Monday, May 30, 2011

Holiday Parade

The family attended the local Memorial Day parade today. The Musician marched in the high school marching band. The Dancer's friend rode on a float created by the local dance school. (I like the school the Dancer attends better.) Lots of flags and red, white and blue. Also lots of candy tossed by paraders. After the parade there was a small program at the local cemetery. I have blogged about the cemetery here.

I'm getting over awkwardness at thanking a member of the military in person for his service. I still find any kind of Memorial Day tribute I can put into words, embarrassingly cheesy. Still feeling it, all the same.

Saturday, May 28, 2011

Too Much of a Good Thing

Remember that little container garden that we started earlier this spring? Well, we have been getting so much rain that we have to drag the containers under shelter so they do not get any more water. I can only hope farmers' fields are draining better than our little pots. We don't need the price of food to go up more than it has! As it is, I'm hoping we can plant more containers next year. I discovered our town has a small community garden, but I think all the plots are taken. There is still a bit of open land in this area, now that I think about it. I wonder if more of it will be reverting back to farmland?

Friday, May 27, 2011

Get Me My Rocking Chair

I'm asking for your input today: what do you think about people who work in service jobs (cashiers, waiters, bartenders etc.) who have facial piercings or a myriad of visible tattoos (facial or otherwise)? It seems to be more and more accepted and I find it off-putting, and therefore perhaps not acceptable for a job where you interact all day with the public. Mr. BTEG broached the idea that perhaps this is just because I am getting older. While this is certainly a possible solution, I still harbor this crazy idea that permanent additions to one's face or hands, especially, might be a little different. This trend of increased piercings and/or ink will probably continue (they currently have at least one cable show about a tattoo parlor,) and prove me wrong. But I'd like to know whether you find such bodily decorations bleah, meh, or yeah.

On that subject, yes, the girls are wearing their skirts almost impossibly short at the moment. That doesn't alarm me so much; girls have been trying to shorten their skirts for decades. They've been trying to slyly break the fashion rules to attract the opposite sex for centuries. What I don't understand is why adults seem to be letting it slide. Everyday I dropped the Musician off at school, I saw girls with skirts that barely covered their posteriors. During a concert/fundraiser for the school band department, one girl was sitting in the front row, wearing a skirt so short that you could see all the way up her legs. Fortunately, she was wearing black tights, so there wasn't really all that much visible. But is this how the band director wants his band represented? Does a school's dress code (or lack thereof) mean anything anymore? Or have we been flashed by so many celebrities that it's all just old news? Is this when I start yelling at kids to get off my lawn?

Wednesday, May 25, 2011

Bad Weather

Our little bit of excitement for the night was going to the Dancer's orchestra concert and being told before the program started that everyone needed to get to the basement. Seeing how the weather was shaping up on the way to the school, I was really not surprised. Before everyone got down the basement, however, the superintendent showed up and told everyone that the concert was canceled and everyone should go home, as the bad weather went by us. The Dancer was not pleased about having her concert canceled almost literally at the last minute, but I imagine they will reschedule it.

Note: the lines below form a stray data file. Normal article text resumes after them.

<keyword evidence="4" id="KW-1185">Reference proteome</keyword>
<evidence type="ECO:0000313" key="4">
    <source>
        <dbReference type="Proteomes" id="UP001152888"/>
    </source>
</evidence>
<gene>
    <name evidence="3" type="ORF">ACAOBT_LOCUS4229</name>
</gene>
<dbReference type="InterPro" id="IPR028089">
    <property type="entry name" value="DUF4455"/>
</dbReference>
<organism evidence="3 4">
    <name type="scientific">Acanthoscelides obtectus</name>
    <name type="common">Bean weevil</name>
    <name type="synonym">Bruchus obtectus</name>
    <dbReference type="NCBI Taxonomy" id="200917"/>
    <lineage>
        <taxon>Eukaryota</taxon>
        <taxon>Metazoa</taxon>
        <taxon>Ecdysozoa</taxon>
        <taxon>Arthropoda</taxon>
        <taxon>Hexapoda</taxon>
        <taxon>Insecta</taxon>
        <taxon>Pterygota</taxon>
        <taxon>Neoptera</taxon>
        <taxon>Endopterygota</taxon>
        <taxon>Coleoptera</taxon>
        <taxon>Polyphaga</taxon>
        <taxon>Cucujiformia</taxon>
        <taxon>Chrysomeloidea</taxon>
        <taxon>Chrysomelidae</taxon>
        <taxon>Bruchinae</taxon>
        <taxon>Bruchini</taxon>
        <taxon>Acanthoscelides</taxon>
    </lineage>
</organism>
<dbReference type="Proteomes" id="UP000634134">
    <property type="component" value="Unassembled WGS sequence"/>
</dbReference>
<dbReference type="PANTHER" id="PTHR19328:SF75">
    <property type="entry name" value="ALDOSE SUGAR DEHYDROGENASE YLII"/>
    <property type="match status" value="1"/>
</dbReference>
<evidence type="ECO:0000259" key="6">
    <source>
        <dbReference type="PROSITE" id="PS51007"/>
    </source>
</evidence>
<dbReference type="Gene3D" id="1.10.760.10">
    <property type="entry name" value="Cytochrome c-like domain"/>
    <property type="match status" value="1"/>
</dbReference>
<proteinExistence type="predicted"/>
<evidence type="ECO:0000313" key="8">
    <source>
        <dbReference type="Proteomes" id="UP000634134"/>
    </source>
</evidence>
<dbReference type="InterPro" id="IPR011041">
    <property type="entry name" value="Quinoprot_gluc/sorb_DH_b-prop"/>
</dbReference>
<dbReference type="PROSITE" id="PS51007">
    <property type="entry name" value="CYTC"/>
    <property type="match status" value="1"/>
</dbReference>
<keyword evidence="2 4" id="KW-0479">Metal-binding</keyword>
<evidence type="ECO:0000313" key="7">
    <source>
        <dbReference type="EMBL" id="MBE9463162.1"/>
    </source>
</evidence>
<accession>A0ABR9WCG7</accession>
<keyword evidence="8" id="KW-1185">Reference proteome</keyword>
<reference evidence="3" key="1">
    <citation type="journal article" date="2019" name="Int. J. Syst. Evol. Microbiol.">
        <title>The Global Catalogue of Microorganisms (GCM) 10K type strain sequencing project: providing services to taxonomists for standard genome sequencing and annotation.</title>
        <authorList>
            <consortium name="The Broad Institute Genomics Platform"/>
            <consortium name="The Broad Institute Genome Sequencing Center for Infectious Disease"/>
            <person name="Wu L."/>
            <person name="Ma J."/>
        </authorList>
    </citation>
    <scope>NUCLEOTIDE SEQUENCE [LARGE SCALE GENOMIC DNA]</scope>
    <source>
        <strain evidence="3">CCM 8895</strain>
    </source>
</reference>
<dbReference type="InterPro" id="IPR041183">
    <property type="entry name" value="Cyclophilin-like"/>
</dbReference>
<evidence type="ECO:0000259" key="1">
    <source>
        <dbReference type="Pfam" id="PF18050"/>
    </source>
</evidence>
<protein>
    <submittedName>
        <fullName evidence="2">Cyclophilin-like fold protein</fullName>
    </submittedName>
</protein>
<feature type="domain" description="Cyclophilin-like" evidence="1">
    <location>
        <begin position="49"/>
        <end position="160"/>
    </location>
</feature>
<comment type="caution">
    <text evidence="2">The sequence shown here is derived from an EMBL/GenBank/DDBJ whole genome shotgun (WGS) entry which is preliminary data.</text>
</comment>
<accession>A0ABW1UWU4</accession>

This has been an awful spring, hasn't it? So many people have lost their lives, have lost family members, pets, possessions, their homes. The Evil Genius family has its own problems right now, but we also have so much that is good.

Just heard the emergency blurb squawk from the television. Going to see what's up now. May be just a flood warning, though.

Saturday, May 21, 2011

Work, School, Family

I care a great deal about children and how they are brought up. Yes, it's important to our future, but children can also be so very vulnerable, and a great deal of their future health and habits and outlooks on life can come from their upbringing. Children need people who care about them, love them, look after them.

It's bad enough that the state of California may need to cut some weeks out of its school year, although not surprising given the long record of financial mismanagement. What made me sad was that the first thought seemed to be not, "What about our childrens' education?", but "Who will watch our kids?" Why is this a bigger issue? I just don't understand it, perhaps because I know so many moms who do manage to stay home with their children, and so many families where when both parents work, they also blow a lot of money. Many of the dual-income parents at my daughter's dance school, for example, have two cars, take a lot of vacations, and pick up pizza or fast food for dinner on their way home from a late afternoon crammed with activities. If more moms stayed home, or worked from home, or worked part-time, etc., day-care slots would not be so "scarce." Of course, sometimes both parents do have to work, or sometimes there is only one parent. But the people who really needed help might find it easier if everybody else, who maybe didn't have to, wasn't going to work also.